But don’t Linux viruses exist?
Yes, but they are either proof-of-concept ones created for research purposes or ones that took advantage of flaws that have since been patched. There aren’t any Linux viruses that are actual threats to Linux systems. If malware relies on social engineering, though, and you’re tricked into installing it, then your system is screwed either way—running an antivirus program won’t help you.

Should you run antivirus just in case?
Well, obviously I can’t stop you. You can also wear a gas mask around all the time when walking through perfectly healthy air. I won’t stop you from doing that either. But in either case, I’m not going to pretend what you’re doing makes sense.

Most antivirus applications in Linux scan for Windows viruses, and if a Linux virus came into existence and actually was a threat, it wouldn’t automatically be in your antivirus application’s definitions anyway, since the virus is new. So you wouldn’t be protected. A vaccine against polio isn’t going to protect you from getting AIDS. Neither is an outdated set of virus definitions going to protect you against a new threat.

Shouldn’t we protect Windows users?
Some have made the case that it is our responsibility to protect our Windows-using friends and relatives by scanning files before they’re sent to Windows users. While that case could be made, I don’t think Linux home users make up a large enough demographic to protect Windows users in such a way. It’s about as effective as building a wall around a city for protection but having the wall go less than 1/10 way around the city. Great. The attackers will just go to a different entrance to attack the city. (See the first link in the Further Reading section for more details.)

This brings up a good point, though. If you’re using Ubuntu as a regular desktop or laptop computer, you don’t need to run antivirus, but if you’re using Ubuntu as a mail server, you probably should install and use antivirus. In fact, many mail servers are Linux-based, so you would be part of a very large wall—an actual first line of defense.

What good is antivirus?
I do have to say, though, I think antivirus is mainly a resource hog and almost a placebo. It’s something that makes people think they’re secure without actually making them secure. In fact, every time I’ve seen a Windows-using family member or friend get infected with malware, that person has always been running antivirus, antispyware, etc. You can’t rely on a program to protect you. You have to learn good security practices yourself—don’t run as administrator regularly, use strong passwords, learn to recognize social engineering and phishing scams, do not visit sketchy websites, etc. Relying on anti* programs for protection is like thinking the vaccinations you get from the doctor protect you against all disease in life. You can’t then just have unprotected promiscuous sex, never wash your hands, eat anything you find in the forest, and have extensive physical contact with sick people, and then expect to stay healthy.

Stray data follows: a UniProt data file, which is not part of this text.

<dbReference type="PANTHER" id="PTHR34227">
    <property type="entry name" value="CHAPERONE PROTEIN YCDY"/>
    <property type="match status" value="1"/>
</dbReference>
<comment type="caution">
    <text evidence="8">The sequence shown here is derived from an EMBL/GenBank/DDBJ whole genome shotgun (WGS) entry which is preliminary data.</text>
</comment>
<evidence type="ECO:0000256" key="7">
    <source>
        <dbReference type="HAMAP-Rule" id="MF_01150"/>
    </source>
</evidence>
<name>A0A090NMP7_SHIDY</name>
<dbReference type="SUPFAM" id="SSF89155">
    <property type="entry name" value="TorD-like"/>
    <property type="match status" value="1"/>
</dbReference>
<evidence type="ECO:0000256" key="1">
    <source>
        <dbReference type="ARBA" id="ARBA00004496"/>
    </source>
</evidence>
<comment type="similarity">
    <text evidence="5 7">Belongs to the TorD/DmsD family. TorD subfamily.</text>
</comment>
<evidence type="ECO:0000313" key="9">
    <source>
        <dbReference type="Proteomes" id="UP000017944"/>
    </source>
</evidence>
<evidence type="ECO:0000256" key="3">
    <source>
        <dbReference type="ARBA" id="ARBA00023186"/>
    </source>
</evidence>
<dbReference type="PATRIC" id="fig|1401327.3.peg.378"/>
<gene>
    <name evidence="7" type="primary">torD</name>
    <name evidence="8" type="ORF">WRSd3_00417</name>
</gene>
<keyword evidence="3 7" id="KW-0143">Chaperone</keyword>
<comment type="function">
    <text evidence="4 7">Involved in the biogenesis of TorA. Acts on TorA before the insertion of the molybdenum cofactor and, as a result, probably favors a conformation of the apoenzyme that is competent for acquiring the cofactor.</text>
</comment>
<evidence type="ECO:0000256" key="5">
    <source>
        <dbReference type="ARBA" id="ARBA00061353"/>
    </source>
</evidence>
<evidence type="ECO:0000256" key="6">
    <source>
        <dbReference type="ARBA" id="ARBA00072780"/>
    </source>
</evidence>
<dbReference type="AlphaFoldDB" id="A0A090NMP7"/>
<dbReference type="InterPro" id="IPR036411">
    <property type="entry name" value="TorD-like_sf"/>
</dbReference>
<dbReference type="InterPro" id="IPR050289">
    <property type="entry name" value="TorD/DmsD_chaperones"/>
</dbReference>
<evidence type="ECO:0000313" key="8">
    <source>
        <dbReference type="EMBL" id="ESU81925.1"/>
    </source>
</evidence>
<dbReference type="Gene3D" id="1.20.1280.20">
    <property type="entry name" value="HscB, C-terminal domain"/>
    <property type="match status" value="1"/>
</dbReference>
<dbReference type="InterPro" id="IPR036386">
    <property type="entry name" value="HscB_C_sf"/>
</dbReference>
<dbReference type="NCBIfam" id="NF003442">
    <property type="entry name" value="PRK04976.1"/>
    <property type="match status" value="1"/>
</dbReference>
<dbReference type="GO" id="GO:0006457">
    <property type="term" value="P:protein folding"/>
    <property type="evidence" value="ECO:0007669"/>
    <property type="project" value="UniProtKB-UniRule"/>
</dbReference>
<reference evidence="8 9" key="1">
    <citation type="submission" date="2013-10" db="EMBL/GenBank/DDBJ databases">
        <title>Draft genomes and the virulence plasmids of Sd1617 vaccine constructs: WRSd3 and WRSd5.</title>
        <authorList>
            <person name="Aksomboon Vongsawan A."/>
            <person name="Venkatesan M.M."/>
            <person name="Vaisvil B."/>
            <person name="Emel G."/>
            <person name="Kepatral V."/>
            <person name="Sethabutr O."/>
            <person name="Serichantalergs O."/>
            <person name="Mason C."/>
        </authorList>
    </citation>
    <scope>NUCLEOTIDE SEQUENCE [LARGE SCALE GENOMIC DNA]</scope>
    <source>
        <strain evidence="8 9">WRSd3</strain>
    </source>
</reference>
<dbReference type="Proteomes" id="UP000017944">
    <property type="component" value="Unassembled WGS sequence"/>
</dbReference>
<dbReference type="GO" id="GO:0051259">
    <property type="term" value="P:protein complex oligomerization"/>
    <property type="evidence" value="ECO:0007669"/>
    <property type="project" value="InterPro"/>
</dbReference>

Antiviruses operate in two ways, and ultimately neither way ends up being effective for home use. One way is maintaining a list of known viruses. Well, when a new virus shows up, it won’t be in that list before it’s done some serious damage. The other way is trying to identify malware based on the content of the file. This leads to a lot of false positives and essentially defeats the point of antivirus, since it ends up being the user deciding what files are trustworthy or not… or just getting used to overriding the false positive identification of the antivirus application to the point that it’s like whitelisting everything. I would actually argue that you don’t need antivirus in Windows either. I know that sounds brash, but I believe it’s true. If you want Windows to be secure, use a limited user account, show file extensions for all files, use Thunderbird instead of Outlook, learn how to identify and avoid social engineering, and use strong passwords.

Frankly, I’ve never seen a real epidemic threat to Ubuntu users, but if one appeared, I promise you that having antivirus installed would not protect you from it. Saying you don’t need antivirus in Ubuntu is not complacency—it’s common sense. Learn about real security good practices and stop clinging to the antivirus placebo.

Further Reading
A succinct sum-up of this rather long-winded blog post you’re reading
A short write-up on Ubuntu security